There was a big build up to playing the Loop Cafe in Perugia mostly because the odds were best that the video cable couriered from Toronto had arrived thereby making the remainder of the tour easy and then there was Stefano going on about an old communist I had to meet who hung out there (like it was a tourist attraction) and then there was two Gianlucas. Gianluca 1 the owner and Gianluca 2 the booker. I tried to communicate with the two Gianlucas how important retrieving this cable was but their English was like my Italian, we couldn’t communicate.
No cable arrived.
The ups and downs moment by moment, are really what doing this music work, touring/ performing is about. If one finds that stimulating then it couldn’t be more perfect but if you can’t handle the the pathetic and the humiliating you shouldn’t be a touring artist. Anyone can handle compliments and good press but the work is never only about that. I think of the motor that died touring Western Canada in the mountains, the band house in Thunder Bay practically Breaking Bad set for meth heads or critics who might dismiss everything you do even if they attended a show that was successful to fans and new fans. Many times you feel like you’re in jail waiting to get bail.
As it turned out the communist was an old man in a trench coat who called everyone comrade and drank too much but did some research about performers. Upon meeting me his first question was who do I love more Celine Dion or Michael Bublé to which I answered with universal gestures of throwing up. He meant well but the young men there saw him as an object to mock, he didn’t seem to have real friends at the Loop Cafe.
Owner Gianluca shrugged like tough shit, I can’t do anything about it, chill out man. He was a skinny, mousey looking pothead. The second Gianluca looked like a member of Young Conservatives for Stephen Harper the only time he showed concern was when he wanted a free cd. compare that to Nello the night before insisting on paying 15 Euros though I pressed it into his hands and insisted it free. He would have none of it and treated me to a classy meal. The two Gianlucas were losers. But the show was another magic one, 45 people crammed into 30 seats falling in love with the films and my way of communicating. I stopped at one point and opened the itouch from Magali, the one that contained phonetic translations and slowly tied to say…“La Prosimma Canzone situtti” (the next song is called) but I paused longer because the itouch font is so tiny and I couldn’t clearly make out “situtti” and people starting yelling the answer to help me and I would give them a raised eyebrow as if to say “don’t help me I must do it myself” and they laughed and wanted to take me home.
Soon Marzio introduced himself. He had the weirdest/ best haircut in the world. Like myself he is also booked by Monica and proved the most valuable person ever because he wasn’t a slacker and had wifi at his apartment, a stones throw from the Loop. Stefano and Gianluca say they will remain at the Loop and Marzio and I should only be 20 minutes so we go to his place, it is raining, I check the internet and we now have Fedex tracing numbers. We return and find the Loop café closed. I can’t believe Stefano would leave without informing me where he has gone, not even a note in the window. My duffle bag, my clothes, all my money are in his car. I can’t recall ever working with anyone this inconsiderate. Marzio tries to find them, he has a cell. He laughs boyishly about the nuttiness of it all and about Italians. He is a very likeable guy, I want to hear his music and hope I like it. I think he would be so much more fun to tour with than Stefano.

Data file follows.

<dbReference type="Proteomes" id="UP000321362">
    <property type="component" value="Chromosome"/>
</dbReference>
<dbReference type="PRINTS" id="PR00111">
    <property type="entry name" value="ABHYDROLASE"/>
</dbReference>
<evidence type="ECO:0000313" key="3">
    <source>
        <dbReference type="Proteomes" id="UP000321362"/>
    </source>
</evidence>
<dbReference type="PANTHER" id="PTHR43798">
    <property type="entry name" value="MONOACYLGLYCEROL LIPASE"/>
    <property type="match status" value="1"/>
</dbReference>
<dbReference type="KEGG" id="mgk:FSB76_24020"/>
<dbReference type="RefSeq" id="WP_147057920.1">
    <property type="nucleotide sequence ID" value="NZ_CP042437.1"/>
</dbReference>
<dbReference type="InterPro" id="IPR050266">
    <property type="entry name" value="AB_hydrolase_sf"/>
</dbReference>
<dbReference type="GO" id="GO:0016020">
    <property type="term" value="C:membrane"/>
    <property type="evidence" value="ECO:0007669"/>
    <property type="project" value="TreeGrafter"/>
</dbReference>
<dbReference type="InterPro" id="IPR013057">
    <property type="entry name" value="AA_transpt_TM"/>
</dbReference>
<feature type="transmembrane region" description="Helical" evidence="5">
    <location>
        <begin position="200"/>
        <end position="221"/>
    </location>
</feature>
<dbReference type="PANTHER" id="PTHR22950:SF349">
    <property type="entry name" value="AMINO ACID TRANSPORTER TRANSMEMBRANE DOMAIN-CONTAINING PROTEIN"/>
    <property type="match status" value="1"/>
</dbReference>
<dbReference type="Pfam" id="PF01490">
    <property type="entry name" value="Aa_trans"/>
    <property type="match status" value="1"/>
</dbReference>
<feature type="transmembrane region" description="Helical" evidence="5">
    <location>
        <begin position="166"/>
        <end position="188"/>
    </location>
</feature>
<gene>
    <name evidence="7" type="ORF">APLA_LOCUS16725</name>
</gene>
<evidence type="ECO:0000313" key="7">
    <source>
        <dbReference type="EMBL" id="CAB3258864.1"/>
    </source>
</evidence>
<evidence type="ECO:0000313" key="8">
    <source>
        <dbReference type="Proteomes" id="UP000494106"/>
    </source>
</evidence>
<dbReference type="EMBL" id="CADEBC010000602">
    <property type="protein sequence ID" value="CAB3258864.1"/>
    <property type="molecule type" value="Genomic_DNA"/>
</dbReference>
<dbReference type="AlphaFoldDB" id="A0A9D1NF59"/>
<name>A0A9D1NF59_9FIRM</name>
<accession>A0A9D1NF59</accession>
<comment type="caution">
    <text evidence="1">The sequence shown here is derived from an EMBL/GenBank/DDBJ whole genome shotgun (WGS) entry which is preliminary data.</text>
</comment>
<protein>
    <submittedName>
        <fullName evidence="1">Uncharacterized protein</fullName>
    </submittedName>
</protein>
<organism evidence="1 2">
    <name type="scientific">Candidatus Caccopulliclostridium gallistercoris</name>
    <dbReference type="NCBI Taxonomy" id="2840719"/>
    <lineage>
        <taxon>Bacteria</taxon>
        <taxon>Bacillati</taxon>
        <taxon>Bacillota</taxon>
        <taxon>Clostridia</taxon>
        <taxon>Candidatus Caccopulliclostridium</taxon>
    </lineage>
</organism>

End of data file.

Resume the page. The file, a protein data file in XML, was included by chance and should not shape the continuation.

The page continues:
He eventually gets Gianluca on the phone and gets his address. We walk 15 minutes away from the car through a dark maze of medieval Perugia, I keep looking backwards to remember the way, so glad I went to wilderness camp as a kid, and I’m wondering about how easily I can be rolled if I have to walk back to the car to get my bag by myself. I’m also filling up my stress-o-meter regarding whether we will meet the FedEx guy tomorrow and what sort of fiasco will entail if we don’t. Gianluca explains to me and Marzisio that Stefano went out on the town, he doesn’t know where. He is a chain smoking pothead and wants me to sleep in his bed the only half good thing about that is that the door closes and it will smell slightly less smoky. But I share the bed with Stefano who no doubt will enter round 4am drunk.
Marzio leaves, I wish he could stay. Gianluca leads me through the clouds of smoke to explain how to flush his toilet, you have to fill a bucket of water and pour it into the toilet. This somehow makes whatever shit and piss have collected proceed into the sewer system. Fabulous. I try to get under the covers, it’s cold, I’m sleeping in his bed which probably hasn’t been washed in the 21rst century and curse Stefano that he took off without allowing me to collect my bag, that the car may be broken into and that my money and clothes may be stolen. He enters round 5:30 a.m. stinks of booze and smokes. Goes to bed. I wonder if he is an alcoholic.
In the morning I try to communicate with Gianluca but he can’t speak any English. He has to go to the bank and then we’ll go to the Loop. He shows me that his cell phone has no money on it hence we won’t hear from FedEx. This is getting sadder and sadder. His room-mate wakes up, I didn’t know there was one, he is a nice guy, a great resemblance to Nick Frost the room-mate in “Shawn of the Dead” and he has an internet connection, maybe I can check if the FedEx has arrived. His room is thick thick thick with smoke. These guys seem in their 30s but remind me of teenagers, they smoke a joint because they just woke up. I sit down at his computer and the mouse is a topless woman on her back, you click the titz, right boob or left boob. I’m in jail.